By Keith N Fisher
I was a carpenter for several years in my younger days. I loved the aspect of standing back at the end of the day and gazing on the fruits of my labors. I could stare at the walls I’d built with gratification in a job well done. Later, as a designer of homes, I took great satisfaction in looking at those houses. I still do.
There was one part of being a carpenter, however, I found distasteful. Walking on the top of a 2x4 wall. I began my apprenticeship with a man who used ladders to attach top plating. For the most part, we used ladders to set joists too, although psychologically, hanging joists was easier.
Like joists, setting roof trusses isn’t as bad as top plating, because you have the truss to hold on to. Being a little afraid of heights is a draw back when you’re standing eight feet above the floor below. Then, you have to squat or bend to hammer a nail. It wasn’t until I went to work for another contractor that walking walls became mandatory.
As my career went forward I tried to put it out of my mind. I fell off a roof once, and I fell off ladders, but I never got brave enough to walk walls with abandon. Occasionally, I’d end up working with guys who poked fun at my cautiousness, but I gave back as well as I got. Through it all, though, I envied their confidence in high places.
One time, however, one of those guys was working beside me on the backside of a roof. We were building a house in the foothills with a ground floor at street level, but on the backside, there was a forty-foot drop from the roof to the ground below.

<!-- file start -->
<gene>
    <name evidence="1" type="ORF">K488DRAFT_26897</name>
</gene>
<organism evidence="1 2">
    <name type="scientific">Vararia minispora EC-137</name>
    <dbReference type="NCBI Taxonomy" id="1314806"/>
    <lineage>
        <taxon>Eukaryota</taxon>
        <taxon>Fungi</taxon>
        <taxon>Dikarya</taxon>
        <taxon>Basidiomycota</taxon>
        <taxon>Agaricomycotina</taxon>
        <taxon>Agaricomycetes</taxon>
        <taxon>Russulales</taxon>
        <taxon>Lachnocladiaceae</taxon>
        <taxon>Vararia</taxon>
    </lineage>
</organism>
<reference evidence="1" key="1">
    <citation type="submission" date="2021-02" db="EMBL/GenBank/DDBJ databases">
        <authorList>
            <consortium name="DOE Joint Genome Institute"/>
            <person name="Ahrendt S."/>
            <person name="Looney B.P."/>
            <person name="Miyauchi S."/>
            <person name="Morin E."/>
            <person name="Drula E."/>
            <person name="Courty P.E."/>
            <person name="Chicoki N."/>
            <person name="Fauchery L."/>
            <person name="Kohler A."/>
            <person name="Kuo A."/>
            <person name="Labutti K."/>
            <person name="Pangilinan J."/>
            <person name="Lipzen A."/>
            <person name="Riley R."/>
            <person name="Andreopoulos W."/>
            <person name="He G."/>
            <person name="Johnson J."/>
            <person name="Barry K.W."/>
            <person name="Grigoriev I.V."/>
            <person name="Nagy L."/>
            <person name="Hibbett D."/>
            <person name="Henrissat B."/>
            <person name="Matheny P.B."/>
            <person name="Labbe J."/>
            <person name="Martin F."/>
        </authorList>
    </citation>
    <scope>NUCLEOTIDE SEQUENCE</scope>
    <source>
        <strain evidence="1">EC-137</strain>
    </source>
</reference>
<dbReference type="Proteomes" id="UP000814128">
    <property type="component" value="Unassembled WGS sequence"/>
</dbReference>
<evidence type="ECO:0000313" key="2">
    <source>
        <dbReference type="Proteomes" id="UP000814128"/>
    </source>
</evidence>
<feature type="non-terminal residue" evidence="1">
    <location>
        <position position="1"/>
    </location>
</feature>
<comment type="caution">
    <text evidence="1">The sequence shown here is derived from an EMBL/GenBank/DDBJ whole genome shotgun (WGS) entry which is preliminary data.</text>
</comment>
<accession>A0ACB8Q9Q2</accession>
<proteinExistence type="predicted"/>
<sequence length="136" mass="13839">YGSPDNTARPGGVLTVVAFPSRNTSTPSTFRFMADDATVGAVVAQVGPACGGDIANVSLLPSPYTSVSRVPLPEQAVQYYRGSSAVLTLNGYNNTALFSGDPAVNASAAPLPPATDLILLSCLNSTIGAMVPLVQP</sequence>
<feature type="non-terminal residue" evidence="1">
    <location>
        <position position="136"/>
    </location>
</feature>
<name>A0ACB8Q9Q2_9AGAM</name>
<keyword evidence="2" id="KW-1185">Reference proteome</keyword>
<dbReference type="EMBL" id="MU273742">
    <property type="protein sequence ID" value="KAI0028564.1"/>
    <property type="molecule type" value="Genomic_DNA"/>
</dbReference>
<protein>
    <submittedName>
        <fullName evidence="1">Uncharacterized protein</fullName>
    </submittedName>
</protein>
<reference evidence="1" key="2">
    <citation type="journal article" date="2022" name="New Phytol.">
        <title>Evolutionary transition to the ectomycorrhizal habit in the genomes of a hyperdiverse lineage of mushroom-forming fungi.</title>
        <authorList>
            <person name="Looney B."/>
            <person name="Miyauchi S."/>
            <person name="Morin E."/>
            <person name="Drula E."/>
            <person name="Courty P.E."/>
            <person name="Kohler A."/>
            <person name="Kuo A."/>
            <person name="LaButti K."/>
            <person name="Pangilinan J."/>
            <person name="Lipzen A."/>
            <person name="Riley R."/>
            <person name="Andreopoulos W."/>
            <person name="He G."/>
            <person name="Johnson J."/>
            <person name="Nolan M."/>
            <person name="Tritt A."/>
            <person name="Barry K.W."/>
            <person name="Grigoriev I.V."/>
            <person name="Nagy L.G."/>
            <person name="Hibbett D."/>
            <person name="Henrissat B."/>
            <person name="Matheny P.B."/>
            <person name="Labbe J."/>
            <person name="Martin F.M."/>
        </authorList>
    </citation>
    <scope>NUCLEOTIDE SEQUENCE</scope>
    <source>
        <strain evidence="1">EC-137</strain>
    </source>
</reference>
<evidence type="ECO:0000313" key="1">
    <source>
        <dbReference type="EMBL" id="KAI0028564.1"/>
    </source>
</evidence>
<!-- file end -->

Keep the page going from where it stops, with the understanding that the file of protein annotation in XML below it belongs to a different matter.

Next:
My friend stood up from a squat and momentarily lost his balance. He stumbled backward, toward the edge. I reached out to catch him but he righted himself with that marvelous balance he had. He made light of it, but I saw fear in his eyes.
As writers we promote our career in blogs and other venues. We have a unique opportunity to express ourselves. Sometimes it’s political, other times it’s religion. Often times we use our craft to say things we perhaps shouldn’t. The danger is there, even though we sometimes don’t recognize it for what it is.
We sit back in our righteous indignation, spewing forth. We take pride in having people agree with us, and we don’t stop to consider our words. Words can be like muddy boots on a 2x4 wall they might not make you slip and fall, but they could.
It doesn’t matter how many people agree, what we have written or said is out there for anyone and everyone to see. It resides on the Internet forever. What if in the future, you submit your manuscript to an editor who read what you wrote, and had a different opinion than you? It’s all in the past, right? Many people agreed with you then, but the editor, who probably wasn’t an editor at the time, took offense to what you said. Now, there’s a price to pay.
Writers have the ability to create worlds. To sway minds for good or evil. We walk walls with confidence, when perhaps caution is warranted. Even a carefully crafted blog or group comment can come back and bite you. You could fall off.
Think carefully and choose words with caution. Good luck with your writing—see you next week.
PS Check out my review of Leaning into the Curves by Nancy Anderson and Carroll Hofeling Morris. Click on the book cover